With the collapse of the Soviet Union and its Eastern European bloc, the reunification of Germany was a major episode in the history of modern Europe-and one widely held to have been opposed by that country’s centuries-old enemy, France. But while it has been previously believed that French President Fran ois Mitterrand played a negative role in events leading up to reunification, Tilo Schabert shows that Mitterrand’s main concern was not the potential threat of an old nemesis but rather that a reunified Germany be firmly anchored in a unified Europe. Widely acclaimed in Europe and now available in English for the first time, How World Politics Is Made blends primary research and interviews with key actors in France and Germany to take readers behind the scenes of world governments as a new Europe was formed. Schabert had unprecedented, exclusive access to French presidential archives and here focuses on French diplomacy not only to dispel the notion that Mitterrand was reluctant to accept reunification but also to show how successful he was in bringing it about. Although accounts of U.S. officials regarding the reunification of Germany boast of American leadership that guided European affairs, Schabert offers a Continental perspective that is far more complex. He reveals the constructive role played by France as he re-creates not only French cabinet meetings but also communications between Mitterrand and George H. W. Bush, Mikhail Gorbachev, Helmut Kohl, Margaret Thatcher, and other world leaders. Along the way, he provides new insight into such major episodes as the fall of the Berlin Wall, European Council summits, the German-Polish border dispute, Germany’s membership in NATO, and the final settlement of reunification. Schabert’s work is a major piece of scholarship that clearly shows the decisive role that France played in the orchestration of German reunification-by making the “German question” a European question. A primary source in its own right, this book dramatically reshapes our understanding of not only reunification but also the end of the Cold War and the construction of a New Europe.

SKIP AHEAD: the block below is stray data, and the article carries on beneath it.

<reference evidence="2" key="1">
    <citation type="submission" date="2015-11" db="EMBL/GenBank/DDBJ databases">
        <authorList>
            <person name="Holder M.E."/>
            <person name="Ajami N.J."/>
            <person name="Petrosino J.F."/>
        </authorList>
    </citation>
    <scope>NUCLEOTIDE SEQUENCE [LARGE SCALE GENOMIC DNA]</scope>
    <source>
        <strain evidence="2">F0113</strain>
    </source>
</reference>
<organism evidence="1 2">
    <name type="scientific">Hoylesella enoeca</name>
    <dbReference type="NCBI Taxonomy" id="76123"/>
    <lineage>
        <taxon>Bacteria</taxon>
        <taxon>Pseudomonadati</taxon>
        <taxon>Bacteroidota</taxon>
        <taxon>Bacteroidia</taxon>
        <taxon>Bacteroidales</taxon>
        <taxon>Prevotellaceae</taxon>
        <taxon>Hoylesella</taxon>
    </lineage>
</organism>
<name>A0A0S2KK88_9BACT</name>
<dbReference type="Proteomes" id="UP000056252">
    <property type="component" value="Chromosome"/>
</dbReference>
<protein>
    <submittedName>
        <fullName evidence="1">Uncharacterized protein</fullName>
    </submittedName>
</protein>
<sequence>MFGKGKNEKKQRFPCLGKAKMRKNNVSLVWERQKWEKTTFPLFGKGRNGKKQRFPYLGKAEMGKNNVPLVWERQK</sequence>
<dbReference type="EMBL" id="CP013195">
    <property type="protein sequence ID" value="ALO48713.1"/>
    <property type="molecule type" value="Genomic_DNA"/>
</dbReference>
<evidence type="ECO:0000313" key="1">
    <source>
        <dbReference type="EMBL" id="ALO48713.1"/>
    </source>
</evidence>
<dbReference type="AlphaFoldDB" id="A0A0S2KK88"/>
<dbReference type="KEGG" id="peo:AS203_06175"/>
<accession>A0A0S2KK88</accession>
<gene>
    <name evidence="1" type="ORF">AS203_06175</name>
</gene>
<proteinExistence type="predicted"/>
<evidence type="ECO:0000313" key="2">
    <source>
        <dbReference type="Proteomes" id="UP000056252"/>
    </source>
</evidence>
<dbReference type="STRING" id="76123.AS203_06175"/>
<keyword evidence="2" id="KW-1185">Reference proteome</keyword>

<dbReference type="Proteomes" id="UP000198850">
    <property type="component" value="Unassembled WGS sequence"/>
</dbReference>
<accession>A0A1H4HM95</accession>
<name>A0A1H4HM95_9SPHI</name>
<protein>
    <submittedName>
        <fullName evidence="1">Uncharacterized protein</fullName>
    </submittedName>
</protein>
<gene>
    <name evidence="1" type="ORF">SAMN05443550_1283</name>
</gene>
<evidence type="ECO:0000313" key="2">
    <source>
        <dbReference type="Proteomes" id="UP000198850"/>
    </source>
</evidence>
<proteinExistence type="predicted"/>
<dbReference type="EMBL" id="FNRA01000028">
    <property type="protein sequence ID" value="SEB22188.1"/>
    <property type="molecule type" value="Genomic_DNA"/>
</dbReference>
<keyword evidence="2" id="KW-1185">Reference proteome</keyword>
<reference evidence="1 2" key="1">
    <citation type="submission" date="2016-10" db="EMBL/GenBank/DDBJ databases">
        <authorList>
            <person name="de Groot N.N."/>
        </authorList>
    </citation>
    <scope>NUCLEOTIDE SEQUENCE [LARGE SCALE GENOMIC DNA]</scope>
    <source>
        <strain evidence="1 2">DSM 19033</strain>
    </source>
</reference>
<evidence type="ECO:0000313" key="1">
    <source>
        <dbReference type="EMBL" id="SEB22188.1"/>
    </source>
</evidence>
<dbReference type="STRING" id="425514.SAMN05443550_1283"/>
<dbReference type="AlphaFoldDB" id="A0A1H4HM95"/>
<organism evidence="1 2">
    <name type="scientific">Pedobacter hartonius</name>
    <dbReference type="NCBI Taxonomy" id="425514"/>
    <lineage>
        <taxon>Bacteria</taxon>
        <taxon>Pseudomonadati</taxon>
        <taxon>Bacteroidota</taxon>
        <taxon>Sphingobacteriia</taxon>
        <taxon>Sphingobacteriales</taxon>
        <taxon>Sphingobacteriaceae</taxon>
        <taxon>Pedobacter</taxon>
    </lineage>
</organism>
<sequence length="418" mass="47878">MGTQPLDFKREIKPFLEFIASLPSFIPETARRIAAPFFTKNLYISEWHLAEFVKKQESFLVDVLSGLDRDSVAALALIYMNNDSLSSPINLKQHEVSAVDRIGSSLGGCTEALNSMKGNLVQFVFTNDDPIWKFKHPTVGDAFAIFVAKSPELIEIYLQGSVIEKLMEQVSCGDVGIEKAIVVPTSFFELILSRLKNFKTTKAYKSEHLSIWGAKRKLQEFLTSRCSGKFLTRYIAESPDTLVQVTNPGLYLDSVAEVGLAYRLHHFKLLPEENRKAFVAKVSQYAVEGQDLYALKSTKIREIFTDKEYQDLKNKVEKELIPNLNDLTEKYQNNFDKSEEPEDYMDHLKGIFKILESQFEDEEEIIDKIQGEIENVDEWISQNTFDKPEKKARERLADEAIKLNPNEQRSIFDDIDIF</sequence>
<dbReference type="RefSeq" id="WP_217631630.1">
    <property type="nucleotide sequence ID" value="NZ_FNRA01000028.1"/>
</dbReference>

Main Description
With the collapse of the Soviet Union and its Eastern European bloc, the reunification of Germany was a major episode in the history of modern Europe-and one widely held to have been opposed by that country's centuries-old enemy, France. But while it has been previously believed that French President François Mitterrand played a negative role in events leading up to reunification, Tilo Schabert shows that Mitterrand's main concern was not the potential threat of an old nemesis but rather that a reunified Germany be firmly anchored in a unified Europe. Widely acclaimed in Europe and now available in English for the first time, How World Politics Is Made blends primary research and interviews with key actors in France and Germany to take readers behind the scenes of world governments as a new Europe was formed. Schabert had unprecedented, exclusive access to French presidential archives and here focuses on French diplomacy not only to dispel the notion that Mitterrand was reluctant to accept reunification but also to show how successful he was in bringing it about. Although accounts of U.S. officials regarding the reunification of Germany boast of American leadership that guided European affairs, Schabert offers a Continental perspective that is far more complex. He reveals the constructive role played by France as he re-creates not only French cabinet meetings but also communications between Mitterrand and George H. W. Bush, Mikhail Gorbachev, Helmut Kohl, Margaret Thatcher, and other world leaders. Along the way, he provides new insight into such major episodes as the fall of the Berlin Wall, European Council summits, the German-Polish border dispute, Germany's membership in NATO, and the final settlement of reunification. Schabert's work is a major piece of scholarship that clearly shows the decisive role that France played in the orchestration of German reunification-by making the "German question" a European question. A primary source in its own right, this book dramatically reshapes our understanding of not only reunification but also the end of the Cold War and the construction of a New Europe.
Library of Congress Summary
"Dispelling the notion that François Mitterrand was reluctant to accept the reunification of Germany, Schabert focuses on French diplomacy, re-creating cabinet meetings and quoting communications between Mitterrand and other world leaders, to show that Mitterrand's main concern was that a reunified Germany be firmly anchored in a unified Europe"--Provided by publisher.